Throughout his poetic oeuvre, Shaykh Farīd al-Dīn ʿAṭṭār Nayshābūrī (d. ca. 618/1221) repeatedly addresses the question of the relationship between literary-poetic and religio-mystical pursuits. ʿAṭṭār vacillates between denouncing poetic composition as inconsistent with religious orthodoxy, and embracing poetry as the very apex of spiritual practice. This essay explores ʿAṭṭār’s fluid poetics through a comprehensive examination of his stated positions in his four authentic mathnavīs. It concludes that ʿAṭṭār’s contradictory statements regarding the poetic enterprise exemplify the paradoxical position of a Sufi mystic-poet grappling with the tension of literary self-affirmation in the face of spiritual self-annihilation.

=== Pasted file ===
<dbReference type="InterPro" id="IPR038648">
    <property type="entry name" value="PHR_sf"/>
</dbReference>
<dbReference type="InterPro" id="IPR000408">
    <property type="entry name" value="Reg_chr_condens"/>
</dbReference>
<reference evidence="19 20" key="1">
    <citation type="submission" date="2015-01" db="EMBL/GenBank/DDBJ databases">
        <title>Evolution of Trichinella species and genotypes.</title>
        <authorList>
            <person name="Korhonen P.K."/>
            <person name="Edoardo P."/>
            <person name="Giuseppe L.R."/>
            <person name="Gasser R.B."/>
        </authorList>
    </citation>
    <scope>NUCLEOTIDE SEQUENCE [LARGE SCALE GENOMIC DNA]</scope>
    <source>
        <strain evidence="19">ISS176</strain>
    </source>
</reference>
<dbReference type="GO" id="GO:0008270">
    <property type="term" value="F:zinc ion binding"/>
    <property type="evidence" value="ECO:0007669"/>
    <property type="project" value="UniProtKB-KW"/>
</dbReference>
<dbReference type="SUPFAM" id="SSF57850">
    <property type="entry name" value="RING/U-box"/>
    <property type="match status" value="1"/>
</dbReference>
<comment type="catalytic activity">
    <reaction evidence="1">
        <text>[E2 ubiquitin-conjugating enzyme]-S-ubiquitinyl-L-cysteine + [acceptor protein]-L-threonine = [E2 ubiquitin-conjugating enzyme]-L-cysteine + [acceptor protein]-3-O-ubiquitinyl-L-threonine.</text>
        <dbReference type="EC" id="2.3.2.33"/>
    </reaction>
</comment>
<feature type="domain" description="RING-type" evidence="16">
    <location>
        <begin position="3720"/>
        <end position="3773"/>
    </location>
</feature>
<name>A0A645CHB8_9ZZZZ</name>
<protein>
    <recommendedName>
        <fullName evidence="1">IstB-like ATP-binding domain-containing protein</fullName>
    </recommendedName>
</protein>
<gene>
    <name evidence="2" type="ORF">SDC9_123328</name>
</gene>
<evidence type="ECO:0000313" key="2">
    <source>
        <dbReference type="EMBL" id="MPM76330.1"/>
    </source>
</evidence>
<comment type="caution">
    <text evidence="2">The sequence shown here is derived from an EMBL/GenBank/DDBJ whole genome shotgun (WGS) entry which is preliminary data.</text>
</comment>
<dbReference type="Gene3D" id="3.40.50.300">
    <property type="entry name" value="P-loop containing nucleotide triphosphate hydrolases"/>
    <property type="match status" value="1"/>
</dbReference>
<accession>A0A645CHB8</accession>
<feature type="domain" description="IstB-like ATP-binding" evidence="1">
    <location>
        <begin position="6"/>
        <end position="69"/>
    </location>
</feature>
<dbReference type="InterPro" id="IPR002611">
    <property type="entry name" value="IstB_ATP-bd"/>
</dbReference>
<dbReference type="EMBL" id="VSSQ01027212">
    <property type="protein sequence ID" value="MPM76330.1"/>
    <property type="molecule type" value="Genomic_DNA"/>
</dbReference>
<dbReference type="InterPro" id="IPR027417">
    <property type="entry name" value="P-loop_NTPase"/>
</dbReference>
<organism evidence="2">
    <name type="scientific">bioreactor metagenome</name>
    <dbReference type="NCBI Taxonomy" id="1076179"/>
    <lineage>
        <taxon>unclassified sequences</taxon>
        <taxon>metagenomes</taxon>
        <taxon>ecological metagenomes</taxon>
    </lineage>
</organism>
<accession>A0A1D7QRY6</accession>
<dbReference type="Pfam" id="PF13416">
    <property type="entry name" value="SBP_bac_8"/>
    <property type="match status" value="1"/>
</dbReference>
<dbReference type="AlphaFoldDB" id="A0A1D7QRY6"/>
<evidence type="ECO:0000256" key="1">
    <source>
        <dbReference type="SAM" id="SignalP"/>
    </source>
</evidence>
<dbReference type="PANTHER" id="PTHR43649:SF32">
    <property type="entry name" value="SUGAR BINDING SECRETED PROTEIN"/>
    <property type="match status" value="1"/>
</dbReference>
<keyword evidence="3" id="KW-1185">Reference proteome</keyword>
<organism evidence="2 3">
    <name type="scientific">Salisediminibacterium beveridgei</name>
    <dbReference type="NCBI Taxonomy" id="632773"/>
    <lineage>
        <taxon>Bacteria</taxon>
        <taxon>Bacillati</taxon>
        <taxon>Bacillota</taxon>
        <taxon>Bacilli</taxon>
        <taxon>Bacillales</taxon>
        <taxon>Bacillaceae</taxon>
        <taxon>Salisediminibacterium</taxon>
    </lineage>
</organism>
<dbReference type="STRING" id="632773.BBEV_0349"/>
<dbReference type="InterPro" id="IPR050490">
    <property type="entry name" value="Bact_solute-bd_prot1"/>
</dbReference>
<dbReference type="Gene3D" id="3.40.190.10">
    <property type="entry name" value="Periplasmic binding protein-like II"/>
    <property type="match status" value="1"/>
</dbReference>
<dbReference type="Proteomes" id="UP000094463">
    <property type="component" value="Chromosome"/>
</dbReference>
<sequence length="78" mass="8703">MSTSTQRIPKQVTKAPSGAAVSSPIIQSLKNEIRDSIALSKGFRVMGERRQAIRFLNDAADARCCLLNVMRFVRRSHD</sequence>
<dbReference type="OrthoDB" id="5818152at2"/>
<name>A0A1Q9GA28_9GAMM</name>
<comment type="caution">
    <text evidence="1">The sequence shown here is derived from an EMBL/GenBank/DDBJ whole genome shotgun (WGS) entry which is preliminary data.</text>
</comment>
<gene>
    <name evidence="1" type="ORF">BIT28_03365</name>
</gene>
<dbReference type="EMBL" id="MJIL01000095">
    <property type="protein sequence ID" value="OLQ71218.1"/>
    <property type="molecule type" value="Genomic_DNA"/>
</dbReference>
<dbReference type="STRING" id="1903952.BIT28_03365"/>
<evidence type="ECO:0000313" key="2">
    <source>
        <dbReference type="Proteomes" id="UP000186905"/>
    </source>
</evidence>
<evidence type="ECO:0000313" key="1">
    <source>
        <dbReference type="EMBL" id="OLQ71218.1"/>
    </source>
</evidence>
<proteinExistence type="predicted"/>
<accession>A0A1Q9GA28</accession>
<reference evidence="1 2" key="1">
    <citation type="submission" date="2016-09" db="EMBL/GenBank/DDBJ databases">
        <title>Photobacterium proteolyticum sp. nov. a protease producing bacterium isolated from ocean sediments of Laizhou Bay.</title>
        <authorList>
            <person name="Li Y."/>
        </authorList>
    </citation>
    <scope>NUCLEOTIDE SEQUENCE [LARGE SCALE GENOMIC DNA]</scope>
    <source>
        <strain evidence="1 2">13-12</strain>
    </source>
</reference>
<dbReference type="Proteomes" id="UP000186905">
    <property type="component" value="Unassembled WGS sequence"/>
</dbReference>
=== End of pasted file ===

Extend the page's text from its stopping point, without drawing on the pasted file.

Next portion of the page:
See A.O. Lovejoy, The Great Chain of Being (Cambridge: Harvard University Press, 1953), 59, for the classic formulation. To my knowledge, Leonard Lewisohn is the only scholar to have referred explicitly to this idea with regard to ʿAṭṭār, though he does so only in passing (see Lewisohn, “Sufi Symbolism,” 273 & 301, fn. 62).
Sells, Unsaying, 35. The foregoing paragraph has, of course, compressed a great deal of theoretical groundwork laid out gradually throughout Sells’ work. For a summary of the principles involved, however, see 207–209.